Most California employees are familiar with their rights to family and medical leave under federal and state law. Under the federal Family Medical Leave Act, employees may take up to 12 weeks of time off from work in a year to care for a newborn or newly adopted child, provide care for a seriously ill family member or recover from their own serious illness or injury. The California Family Rights Act provides similar benefits. Under both laws, employers are not required to provide a paid leave of absence in every case. Yet many employees may be unaware that state law also provides a paid family leave benefit under certain circumstances.
Why, then, is California’s paid family leave law relatively unknown? The answer may be because it is such a rarity in this country. While 177 countries around the world require some form of paid maternity leave benefits to employees, the United States is not one of them. Only three states in the nation require paid family leave, including California. However, lawmakers in one of those states are looking to repeal the paid leave law.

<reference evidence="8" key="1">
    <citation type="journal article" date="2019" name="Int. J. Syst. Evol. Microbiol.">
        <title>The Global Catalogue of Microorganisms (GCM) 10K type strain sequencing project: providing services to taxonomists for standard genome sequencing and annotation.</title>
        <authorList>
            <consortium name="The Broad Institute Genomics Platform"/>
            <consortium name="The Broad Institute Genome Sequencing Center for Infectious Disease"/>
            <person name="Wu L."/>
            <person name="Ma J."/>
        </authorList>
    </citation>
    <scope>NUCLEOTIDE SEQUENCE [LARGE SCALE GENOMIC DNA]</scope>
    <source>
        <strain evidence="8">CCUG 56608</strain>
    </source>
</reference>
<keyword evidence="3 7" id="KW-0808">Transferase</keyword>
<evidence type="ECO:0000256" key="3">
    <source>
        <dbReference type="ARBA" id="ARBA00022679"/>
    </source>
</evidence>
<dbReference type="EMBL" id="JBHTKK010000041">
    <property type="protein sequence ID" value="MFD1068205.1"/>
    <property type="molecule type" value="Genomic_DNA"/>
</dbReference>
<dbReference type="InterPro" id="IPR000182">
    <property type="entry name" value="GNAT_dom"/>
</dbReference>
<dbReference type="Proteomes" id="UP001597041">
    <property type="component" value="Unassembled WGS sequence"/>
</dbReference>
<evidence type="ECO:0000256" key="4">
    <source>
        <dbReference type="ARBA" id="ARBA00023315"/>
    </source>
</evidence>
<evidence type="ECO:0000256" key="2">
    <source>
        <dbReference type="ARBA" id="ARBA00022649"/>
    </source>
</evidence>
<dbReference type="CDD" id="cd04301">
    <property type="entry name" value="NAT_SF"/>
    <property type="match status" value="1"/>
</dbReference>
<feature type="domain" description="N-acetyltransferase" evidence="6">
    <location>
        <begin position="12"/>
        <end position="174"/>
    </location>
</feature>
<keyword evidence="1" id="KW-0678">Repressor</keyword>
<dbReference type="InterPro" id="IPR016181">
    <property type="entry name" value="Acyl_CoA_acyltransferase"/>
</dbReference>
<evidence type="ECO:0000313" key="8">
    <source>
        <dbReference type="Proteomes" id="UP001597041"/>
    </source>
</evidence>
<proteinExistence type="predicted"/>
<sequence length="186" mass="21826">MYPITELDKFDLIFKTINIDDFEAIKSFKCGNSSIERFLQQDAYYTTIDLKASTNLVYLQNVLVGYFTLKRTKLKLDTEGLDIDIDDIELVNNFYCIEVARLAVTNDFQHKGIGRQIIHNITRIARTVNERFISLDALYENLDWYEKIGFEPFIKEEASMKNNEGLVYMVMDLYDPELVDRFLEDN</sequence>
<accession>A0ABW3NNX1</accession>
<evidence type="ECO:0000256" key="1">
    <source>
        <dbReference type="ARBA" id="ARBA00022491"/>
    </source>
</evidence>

Under California’s paid family leave program, employees may receive weekly benefits equal to 55 percent of their wages, up to a maximum of $728, for six weeks. Benefits are administered by the State Disability Insurance program. The law applies to all California employers, not just those with at least 50 employees, which is the threshold for FMLA coverage. However, unlike FMLA, employers with less than 50 employees are not required to reinstate employees returning from paid family leave.
Any employee who believes he or she has been denied leave in violation of state or federal law would benefit by consulting with a knowledgeable employment law attorney. If it appears the employee’s rights have been violated, the attorney can help him or her pursue a claim in order to be treated and compensated fairly.
Source: United States Department of Labor Wage and Hour Division, “Federal vs. California Family and Medical Leave Laws“
Source: North County Outlook, “Paid family medical leave under scrutiny,” Zoey Palmer, Feb. 12, 2013